About 12% of the drug is bound to human serum albumin. Metoprolol crosses the blood-brain barrier and has been reported in the CSF in a concentration 78% of the simultaneous plasma concentration.

Elimination

Elimination is mainly by biotransformation in the liver, and the plasma half-life ranges from approximately 3 to 7 hours.

Metabolism

Metoprolol is a racemic mixture of R-and S-enantiomers, and is primarily metabolized by CYP2D6. When administered orally, it exhibits stereoselective metabolism that is dependent on oxidation phenotype.

Excretion

Less than 5% of an oral dose of metoprolol is recovered unchanged in the urine; the rest is excreted by the kidneys as metabolites that appear to have no beta-blocking activity. Following intravenous administration of metoprolol, the urinary recovery of unchanged drug is approximately 10%.

Mean dialytic clearance of metoprolol following oral administration in patients receiving high-flux hemodialysis is 87 mL/min. Mean total systemic clearance of metoprolol following intravenous administration in patients with chronic renal failure is 1 L/min.

Drug Interactions

CYP2D6

Metoprolol is metabolized predominantly by CYP2D6. In healthy subjects with CYP2D6 extensive metabolizer phenotype, coadministration of quinidine 100 mg, a potent CYP2D6 inhibitor, and immediate-release metoprolol 200 mg tripled the concentration of S-metoprolol and doubled the metoprolol elimination half-life. In four patients with cardiovascular disease, coadministration of propafenone 150 mg t.i.d. with immediate-release metoprolol 50 mg t.i.d. resulted in steady-state concentration of metoprolol 2-to 5-fold what is seen with metoprolol alone. Extensive metabolizers who concomitantly use CYP2D6 inhibiting drugs will have increased (several-fold) metoprolol blood levels, decreasing metoprolol’s cardioselectivity [see Drug Interactions (7.2)].

12.5 Pharmacogenomics

CYP2D6 is absent in about 8% of Caucasians (poor metabolizers) and about 2% of most other populations. CYP2D6 can be inhibited by several drugs. Poor metabolizers of CYP2D6 will have increased (several-fold) metoprolol blood levels, decreasing metoprolol’s cardioselectivity.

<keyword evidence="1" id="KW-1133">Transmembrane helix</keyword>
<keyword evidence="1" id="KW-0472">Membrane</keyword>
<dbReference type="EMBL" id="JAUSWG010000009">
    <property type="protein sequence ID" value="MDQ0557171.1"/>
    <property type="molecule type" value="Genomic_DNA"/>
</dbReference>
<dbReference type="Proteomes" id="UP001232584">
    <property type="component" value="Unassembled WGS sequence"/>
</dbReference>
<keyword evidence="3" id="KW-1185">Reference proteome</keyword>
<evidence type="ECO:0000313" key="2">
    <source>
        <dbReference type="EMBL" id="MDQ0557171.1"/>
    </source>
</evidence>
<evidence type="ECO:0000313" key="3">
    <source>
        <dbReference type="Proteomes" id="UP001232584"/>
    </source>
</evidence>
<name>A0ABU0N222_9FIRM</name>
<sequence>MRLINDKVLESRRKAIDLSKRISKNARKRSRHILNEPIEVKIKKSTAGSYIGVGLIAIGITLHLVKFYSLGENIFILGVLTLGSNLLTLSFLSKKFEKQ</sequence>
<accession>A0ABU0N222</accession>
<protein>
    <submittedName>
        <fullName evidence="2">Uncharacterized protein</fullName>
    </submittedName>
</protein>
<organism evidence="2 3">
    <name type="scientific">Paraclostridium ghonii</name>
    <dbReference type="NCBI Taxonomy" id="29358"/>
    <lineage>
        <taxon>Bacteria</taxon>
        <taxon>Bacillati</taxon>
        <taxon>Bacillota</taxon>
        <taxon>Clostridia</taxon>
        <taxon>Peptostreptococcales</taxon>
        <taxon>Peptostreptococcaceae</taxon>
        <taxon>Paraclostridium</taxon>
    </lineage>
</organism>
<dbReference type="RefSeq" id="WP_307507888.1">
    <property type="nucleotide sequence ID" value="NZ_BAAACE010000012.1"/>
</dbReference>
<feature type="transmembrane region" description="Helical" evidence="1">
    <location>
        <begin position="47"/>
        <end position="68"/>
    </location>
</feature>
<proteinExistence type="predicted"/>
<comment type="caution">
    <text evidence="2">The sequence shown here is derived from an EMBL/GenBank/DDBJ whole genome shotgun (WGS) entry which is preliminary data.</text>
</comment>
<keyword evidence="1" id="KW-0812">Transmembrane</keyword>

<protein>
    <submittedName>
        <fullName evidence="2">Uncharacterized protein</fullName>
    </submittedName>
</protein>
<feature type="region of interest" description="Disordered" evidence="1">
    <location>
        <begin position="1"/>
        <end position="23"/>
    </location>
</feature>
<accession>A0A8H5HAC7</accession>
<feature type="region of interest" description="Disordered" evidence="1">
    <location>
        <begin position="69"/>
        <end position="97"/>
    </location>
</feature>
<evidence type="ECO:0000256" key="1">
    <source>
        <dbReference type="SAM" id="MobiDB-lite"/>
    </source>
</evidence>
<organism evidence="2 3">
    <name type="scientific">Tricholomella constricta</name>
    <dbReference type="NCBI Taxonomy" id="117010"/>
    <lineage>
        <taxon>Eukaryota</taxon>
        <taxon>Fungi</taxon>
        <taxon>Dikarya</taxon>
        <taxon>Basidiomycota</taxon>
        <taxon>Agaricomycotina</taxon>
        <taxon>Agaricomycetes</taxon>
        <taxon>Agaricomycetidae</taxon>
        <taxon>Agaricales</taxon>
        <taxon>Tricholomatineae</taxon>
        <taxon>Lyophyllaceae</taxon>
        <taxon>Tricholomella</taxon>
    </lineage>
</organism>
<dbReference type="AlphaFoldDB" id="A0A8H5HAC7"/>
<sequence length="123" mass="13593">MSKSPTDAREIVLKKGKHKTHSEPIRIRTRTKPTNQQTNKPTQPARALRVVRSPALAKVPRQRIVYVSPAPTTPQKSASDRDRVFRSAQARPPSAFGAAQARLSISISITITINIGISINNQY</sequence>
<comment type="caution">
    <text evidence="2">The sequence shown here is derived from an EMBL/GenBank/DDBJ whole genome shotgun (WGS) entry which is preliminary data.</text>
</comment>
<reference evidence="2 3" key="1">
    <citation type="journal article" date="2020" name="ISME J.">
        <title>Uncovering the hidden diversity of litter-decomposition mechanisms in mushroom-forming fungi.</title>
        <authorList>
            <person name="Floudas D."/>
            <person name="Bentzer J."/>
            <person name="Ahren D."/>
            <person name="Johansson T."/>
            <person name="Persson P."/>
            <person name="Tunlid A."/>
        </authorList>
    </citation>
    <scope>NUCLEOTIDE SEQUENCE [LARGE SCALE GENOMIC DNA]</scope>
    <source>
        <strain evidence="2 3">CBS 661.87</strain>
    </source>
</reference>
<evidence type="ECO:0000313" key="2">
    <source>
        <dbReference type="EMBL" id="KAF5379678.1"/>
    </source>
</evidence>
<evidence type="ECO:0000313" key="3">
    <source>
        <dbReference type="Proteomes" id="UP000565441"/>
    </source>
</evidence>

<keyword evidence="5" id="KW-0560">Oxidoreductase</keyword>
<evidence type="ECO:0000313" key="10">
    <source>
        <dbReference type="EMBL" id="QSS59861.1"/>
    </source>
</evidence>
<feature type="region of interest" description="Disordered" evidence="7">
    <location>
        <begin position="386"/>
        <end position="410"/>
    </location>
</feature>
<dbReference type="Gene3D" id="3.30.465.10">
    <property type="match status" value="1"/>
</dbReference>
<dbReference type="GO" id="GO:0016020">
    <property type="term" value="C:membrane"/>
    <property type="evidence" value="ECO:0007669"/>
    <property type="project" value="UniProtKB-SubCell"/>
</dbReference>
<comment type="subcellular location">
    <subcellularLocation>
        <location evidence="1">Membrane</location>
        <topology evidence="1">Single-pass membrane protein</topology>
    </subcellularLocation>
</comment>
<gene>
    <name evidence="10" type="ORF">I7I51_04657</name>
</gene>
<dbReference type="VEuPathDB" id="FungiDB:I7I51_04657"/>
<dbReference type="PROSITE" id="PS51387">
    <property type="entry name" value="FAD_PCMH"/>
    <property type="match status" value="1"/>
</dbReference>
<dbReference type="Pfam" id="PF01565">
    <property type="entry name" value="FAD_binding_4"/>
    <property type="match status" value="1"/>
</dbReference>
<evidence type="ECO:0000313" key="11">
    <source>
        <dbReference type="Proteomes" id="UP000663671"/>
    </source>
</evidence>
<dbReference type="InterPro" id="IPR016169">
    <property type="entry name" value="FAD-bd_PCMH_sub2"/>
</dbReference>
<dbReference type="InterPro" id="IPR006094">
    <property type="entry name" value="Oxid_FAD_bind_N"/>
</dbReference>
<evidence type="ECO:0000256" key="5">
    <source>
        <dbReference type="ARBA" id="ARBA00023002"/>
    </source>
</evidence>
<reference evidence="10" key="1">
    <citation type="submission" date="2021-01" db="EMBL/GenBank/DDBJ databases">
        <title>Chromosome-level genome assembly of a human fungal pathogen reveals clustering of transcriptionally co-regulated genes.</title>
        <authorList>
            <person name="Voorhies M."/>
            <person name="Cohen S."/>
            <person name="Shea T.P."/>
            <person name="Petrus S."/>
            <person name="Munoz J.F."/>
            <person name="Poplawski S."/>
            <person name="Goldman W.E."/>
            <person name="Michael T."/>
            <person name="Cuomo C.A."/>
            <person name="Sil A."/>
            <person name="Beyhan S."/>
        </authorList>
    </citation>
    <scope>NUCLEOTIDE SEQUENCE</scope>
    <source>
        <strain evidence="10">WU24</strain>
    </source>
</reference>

13 NONCLINICAL TOXICOLOGY

13.1 Carcinogenesis, Mutagenesis, Impairment of Fertility

Long-term studies in animals have been conducted to evaluate the carcinogenic potential of Metoprolol Tartrate. In 2-year studies in rats at three oral dosage levels of up to 800 mg/kg/day (39 times, on a mg/m2 basis, the daily dose of 200 mg for a 60 kg patient), there was no increase in the development of spontaneously occurring benign or malignant neoplasms of any type. The only histologic changes that appeared to be drug related were an increased incidence of generally mild focal accumulation of foamy macrophages in pulmonary alveoli and a slight increase in biliary hyperplasia. In a 21-month study in Swiss albino mice at three oral dosage levels of up to 750 mg/kg/day (18 times, on a mg/m2 basis, the daily dose of 200 mg for a 60 kg patient), benign lung tumors (small adenomas) occurred more frequently in female mice receiving the highest dose than in untreated control animals. There was no increase in malignant or total (benign plus malignant) lung tumors, nor in the overall incidence of tumors or malignant tumors. This 21-month study was repeated in CD-1 mice, and no statistically or biologically significant differences were observed between treated and control mice of either sex for any type of tumor.

All genotoxicity tests performed on Metoprolol Tartrate (a dominant lethal study in mice, chromosome studies in somatic cells, a Salmonella /mammalian-microsome mutagenicity test, and a nucleus anomaly test in somatic interphase nuclei) and metoprolol succinate (a Salmonella /mammalian-microsome mutagenicity test) were negative.

No evidence of impaired fertility due to Metoprolol Tartrate was observed in a study performed in rats at doses up to 24 times, on a mg/m2 basis, the daily dose of 200 mg in a 60-kg patient.

All MedLibrary.org resources are included in as near-original form as possible, meaning that the information from the original provider has been rendered here with only typographical or stylistic modifications and not with any substantive alterations of content, meaning or intent.

This site is provided for educational and informational purposes only, in accordance with our Terms of Use, and is not intended as a substitute for the advice of a medical doctor, nurse, nurse practitioner or other qualified health professional.

Privacy Policy | Copyright © 2022. All Rights Reserved.